March Break, 2008, my friend Anthony and I decided to escape winter and take a trip to the sunny south.  As it was spring break in Ontario, I was a little worried about crowds in Florida, so we decided to try the Panhandle area around Panama City.  I had been there about ten years earlier and remembered some interesting beach areas.

After traveling south through one of the worst snow storms of the season, through several states that evidently don't own any snow plows, we finally cleared the storm in Tennessee, stopping to visit my great friends, the DeWaard family.  Their hospitality was particularly welcome after our harrowing drive, which often seemed to be a matter of life and death.  After a long overdue visit we hit the road again, aiming for that promise of warm sunshine to be found in the south.  It took us a while to realize that this promise would not be found in the Panhandle.

We made our way down to the Chattahoochee/Tallahassee KOA on Sunday, the second day of travel.  I love KOAs.  They are dependable places to stay and I'm planning to dedicate another section of this Travel Blog to review them.  This is your average KOA with your one usual shortcoming: They always put the tenting area right beside the noisy, busy road.  Almost every time!!    But the next morning we were off to our destination, St. Joseph Peninsula State Park.  From my visit in the middle of summer (about 12 years ago) I remembered it as a seashore ecology paradise.

We got to Port St. Joe on Monday morning After driving for about three hours looking for anywhere to grab some breakfast en route.  This was our first introduction to the wasteland which is Florida's Forgotten Coast.  When we got to Port St. Joe we found that all of the restaurants listed on my GPS were either closed or out of business.  We followed the signs to "Main Street" only to find that it was mostly closed as well, and that the biggest store on the street was the Goodwill Centre.  (At that time I was not thinking of doing a travel blog.  I have to remember to take pictures of these exciting places.)  Still not having found anywhere serving food we resorted to the local Piggly Wiggly, and at that time did stumble on an expensive restaurant in the port Marina.  We asked, and found out that, in fact, it was the only restaurant in town.  

In fact it seemed to be the only place with people in town.  Everywhere else was deserted.  Half of the properties along the coast were up for sale.  When we drove around the penninsula to the State Park, we discovered where all the people were.  The campsite was full.  When we asked the ranger if there would be any likely opennings, all we got as a reply was that we should check the Internet reservation system.  Anthony and I kind of looked at each other, wondering how exactly she was expecting us to do that.  It was perhaps the most unhelpful piece of help I'd ever received.  

Now, with the possibility of not having anywhere to stay that night, we drove around looking for other accommodations.  We found some nice Bed and Breakfast places at around $150 - $200 a night, which was about ten times what we'd expected to pay for a campsite.  Eventually we found Indian Pass Campgrounds which is a small RV and camping park with adequate facilities.  The price was right, though, and if it weren't for the cool weather, wind and rain, it would probably be a nice place to stay.  One morning I saw a dolphin swimming just a dozen metres or so off the shore of our campsite.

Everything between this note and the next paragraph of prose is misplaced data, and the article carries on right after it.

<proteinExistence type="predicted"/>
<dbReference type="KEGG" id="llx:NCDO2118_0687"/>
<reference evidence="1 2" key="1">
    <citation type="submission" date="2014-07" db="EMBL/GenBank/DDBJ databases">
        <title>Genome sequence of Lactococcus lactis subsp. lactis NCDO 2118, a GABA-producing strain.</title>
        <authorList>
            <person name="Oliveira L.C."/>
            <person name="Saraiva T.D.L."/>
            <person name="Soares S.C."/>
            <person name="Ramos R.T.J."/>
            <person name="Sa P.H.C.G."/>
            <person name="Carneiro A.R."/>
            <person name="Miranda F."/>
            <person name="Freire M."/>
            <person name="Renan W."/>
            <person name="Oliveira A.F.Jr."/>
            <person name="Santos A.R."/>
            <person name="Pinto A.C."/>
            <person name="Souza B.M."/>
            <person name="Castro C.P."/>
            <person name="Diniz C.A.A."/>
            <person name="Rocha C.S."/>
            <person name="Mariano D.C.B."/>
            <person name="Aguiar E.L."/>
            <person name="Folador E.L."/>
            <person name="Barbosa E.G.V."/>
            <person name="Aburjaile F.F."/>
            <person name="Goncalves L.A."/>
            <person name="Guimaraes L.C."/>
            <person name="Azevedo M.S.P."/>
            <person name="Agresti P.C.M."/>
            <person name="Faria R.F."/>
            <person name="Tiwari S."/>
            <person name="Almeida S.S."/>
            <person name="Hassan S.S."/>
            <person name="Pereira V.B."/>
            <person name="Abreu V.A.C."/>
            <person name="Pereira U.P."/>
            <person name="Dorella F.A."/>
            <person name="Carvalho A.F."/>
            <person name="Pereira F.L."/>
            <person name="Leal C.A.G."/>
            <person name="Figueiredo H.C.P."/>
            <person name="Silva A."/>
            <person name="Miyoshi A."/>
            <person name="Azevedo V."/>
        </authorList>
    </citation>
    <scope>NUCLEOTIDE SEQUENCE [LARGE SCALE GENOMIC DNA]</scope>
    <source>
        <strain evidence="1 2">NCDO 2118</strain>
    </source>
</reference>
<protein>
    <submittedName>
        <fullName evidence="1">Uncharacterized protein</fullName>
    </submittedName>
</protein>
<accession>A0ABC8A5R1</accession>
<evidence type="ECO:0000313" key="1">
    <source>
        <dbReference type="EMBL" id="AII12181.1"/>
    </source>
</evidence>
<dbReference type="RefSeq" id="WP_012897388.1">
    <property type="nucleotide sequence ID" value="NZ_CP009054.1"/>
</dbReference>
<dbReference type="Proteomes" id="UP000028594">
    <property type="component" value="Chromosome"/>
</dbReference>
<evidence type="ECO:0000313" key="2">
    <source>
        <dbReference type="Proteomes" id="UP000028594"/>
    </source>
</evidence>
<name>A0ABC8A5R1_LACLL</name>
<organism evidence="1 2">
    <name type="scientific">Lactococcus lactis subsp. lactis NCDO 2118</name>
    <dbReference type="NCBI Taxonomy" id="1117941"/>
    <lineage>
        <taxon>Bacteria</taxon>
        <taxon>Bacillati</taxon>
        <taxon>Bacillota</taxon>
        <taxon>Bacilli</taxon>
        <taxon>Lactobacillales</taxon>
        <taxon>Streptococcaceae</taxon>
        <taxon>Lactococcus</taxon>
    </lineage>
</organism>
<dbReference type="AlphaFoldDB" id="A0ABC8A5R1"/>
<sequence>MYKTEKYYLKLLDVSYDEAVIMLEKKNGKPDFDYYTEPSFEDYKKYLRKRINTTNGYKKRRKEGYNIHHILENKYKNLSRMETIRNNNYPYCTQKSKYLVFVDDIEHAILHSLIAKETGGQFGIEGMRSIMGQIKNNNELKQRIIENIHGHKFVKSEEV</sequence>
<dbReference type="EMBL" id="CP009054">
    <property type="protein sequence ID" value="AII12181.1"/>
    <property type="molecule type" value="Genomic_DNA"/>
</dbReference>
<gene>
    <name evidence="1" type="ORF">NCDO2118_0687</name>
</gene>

St. Vincent Island, just across the channel from it is a nature reserve with a guided tour by naturalists that looked like it might have been interesting. (Unfortunately we stumbled across it just as we were leaving.) 

The Indian Pass Raw Bar, on 30A right at the Indian Pass turnoff, was probably one of the two highlights of our stay here.  This simple, yet very ambient restaurant was a refreshing delight, from the old fishermen standing around the barrel fires outside (it was cold!) to the big communal tables inside.  The menu is limited but good, being heavy on the local seafood.  

The other highlight was St. Joseph Peninsula State Park.  Even though we couldn't camp there, I wanted to check it out.  Lots of sand.  Actually, I have no trouble seeing it as an inviting and interesting place, ...if the temperature were about 10 degrees warmer.  I remember all sorts of interesting seashore life there the last time I visited.  We got some good hiking in and walked along lots and lots of sandy, primitive beach.  There were empty backcountry sites (walk ins), so we wondered why the picture of helpfulness at the gate hadn't suggested one of those when we'd inquired about camping the day before.  But after a solid day of decent hiking and exploring we returned to the car, looked at each other and wondered what the heck we were going to do next.  This area seemed to offer very little, and we both agreed that we'd not yet achieved our goal of truly warm weather. 

So the next morning we got in the car, left Florida's Forgettable Coast and drove the 6 hours to Daytona and the Canaveral Seashore.  Much better, and a story for a different page.